The Naked Truth: The Global Leadership Vacuum laid bare at COP26 #36 #cong21


In a world, where leaders are too eager to compromise, Greta Thunberg moves from being, the one they found so easy to ridicule, to the one who ridicules them. To balance our leader’s acceptance of the corporate demand to return to business as usual, we need to send an equally loud and singular message that our future is not for sale, and that we wont fall for any more of what she calls their ‘Blah, Blah, Blah’.

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Key Takeaways:

  1. COP 26 was a pantomime where the leaders showed just how weak they really are
  2. It takes great soundbites to lead in a world with a short attention span
  3. The global solidarity stemming from our shared covid experience must not be wasted
  4. People power will come from being more consistent as voters and consumers

About Damian Costello

Over lockdown, I downed tools as a consultant. I stopped dead. After 30 years I could no longer justify using my expertise in disruption to help global corporations avoid being disrupted. I joined a global voluntary group called Pivot Projects to help accelerate a global societal ‘Pivot’ to a fairer, more democratic, more environmentally sustainable society.

For years I had missed the hypocrisy, that all my Congregations were about me predicting and championing the very societal change that my work was delaying.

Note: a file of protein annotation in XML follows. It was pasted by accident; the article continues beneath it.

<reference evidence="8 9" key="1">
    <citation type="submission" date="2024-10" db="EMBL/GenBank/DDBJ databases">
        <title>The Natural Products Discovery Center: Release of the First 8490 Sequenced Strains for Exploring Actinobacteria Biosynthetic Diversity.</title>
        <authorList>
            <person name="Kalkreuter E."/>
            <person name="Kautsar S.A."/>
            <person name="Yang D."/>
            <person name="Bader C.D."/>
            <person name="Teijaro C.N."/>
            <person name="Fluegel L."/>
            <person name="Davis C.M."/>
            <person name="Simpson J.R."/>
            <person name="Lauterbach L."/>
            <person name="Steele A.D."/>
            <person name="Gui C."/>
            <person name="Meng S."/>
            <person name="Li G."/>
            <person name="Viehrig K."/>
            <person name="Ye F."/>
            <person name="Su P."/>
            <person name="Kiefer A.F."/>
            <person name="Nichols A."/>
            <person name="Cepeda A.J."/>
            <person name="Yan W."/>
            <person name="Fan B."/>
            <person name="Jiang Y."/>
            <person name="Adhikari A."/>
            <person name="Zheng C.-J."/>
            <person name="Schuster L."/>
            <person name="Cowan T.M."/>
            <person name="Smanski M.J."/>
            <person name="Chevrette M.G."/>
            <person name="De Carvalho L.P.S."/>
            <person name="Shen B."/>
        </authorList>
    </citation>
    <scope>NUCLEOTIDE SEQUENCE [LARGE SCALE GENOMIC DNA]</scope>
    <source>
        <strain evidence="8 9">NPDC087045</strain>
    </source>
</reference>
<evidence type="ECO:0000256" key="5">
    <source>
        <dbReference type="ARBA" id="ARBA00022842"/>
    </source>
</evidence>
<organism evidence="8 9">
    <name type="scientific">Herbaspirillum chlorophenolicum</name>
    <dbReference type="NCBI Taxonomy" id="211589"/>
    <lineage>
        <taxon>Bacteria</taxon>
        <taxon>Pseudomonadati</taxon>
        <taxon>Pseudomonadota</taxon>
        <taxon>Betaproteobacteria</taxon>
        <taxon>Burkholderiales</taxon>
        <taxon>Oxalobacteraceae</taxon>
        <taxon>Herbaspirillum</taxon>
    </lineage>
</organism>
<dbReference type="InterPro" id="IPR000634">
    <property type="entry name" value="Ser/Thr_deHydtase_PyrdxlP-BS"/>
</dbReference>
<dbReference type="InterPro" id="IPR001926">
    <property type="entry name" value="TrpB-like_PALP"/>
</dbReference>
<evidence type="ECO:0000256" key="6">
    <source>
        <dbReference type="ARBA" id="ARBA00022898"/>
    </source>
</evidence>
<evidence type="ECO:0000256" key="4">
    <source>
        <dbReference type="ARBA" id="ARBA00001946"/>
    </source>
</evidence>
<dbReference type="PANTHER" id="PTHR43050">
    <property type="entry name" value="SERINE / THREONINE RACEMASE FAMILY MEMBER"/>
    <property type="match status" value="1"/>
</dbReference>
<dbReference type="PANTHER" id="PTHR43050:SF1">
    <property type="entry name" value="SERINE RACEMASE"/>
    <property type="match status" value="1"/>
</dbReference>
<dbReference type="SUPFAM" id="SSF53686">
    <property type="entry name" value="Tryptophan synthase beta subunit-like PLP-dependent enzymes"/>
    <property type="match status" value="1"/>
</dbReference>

I will soon be in a position to share the next phase in my career, one where I will have the power to make real progress on my reinvigorated mission to replace the current ‘illness management industry’ with a proper preventative healthcare system.

Maybe now I’ll give myself a better answer to the predictable question from twenty or thirty years in the future ‘What did you do Granddad when you realised the world was going to shit?’

Contacting Damian Costello

You can connect with Damian on LinkedIn

By Damian Costello

During the first two weeks of November 2021 the world’s so-called ‘leaders’ entertained each other in the Blue Zone in Glasgow for COP26, the UN’s global climate change conference. Hopes were high that this one was going to achieve the hard commitments needed to keep the world’s average temperature under the Paris Agreement’s target of 1.5 degrees above preindustrial global temperature levels. And did it? Not even close. Experts predict that if countries were to stick to what they promise in the Glasgow Climate Pact, we would be lucky to keep climate change below a catastrophic 2.4 degrees. Glasgow 2021 seems to be the COP where our leaders gave up on pretending that they are even trying.

I attended this pantomime with ten colleagues from a voluntary global group called Pivot Projects, which came together virtually during the first Covid lockdowns in March 2020. We were at COP to launch a book called “The Pivot” for which my friend Steve Hamm has been nominated for a Pulitzer Prize. As the somewhat cynical leader of the group’s economics and politics work stream, even I didn’t expect things to be as bad as they turned out to be.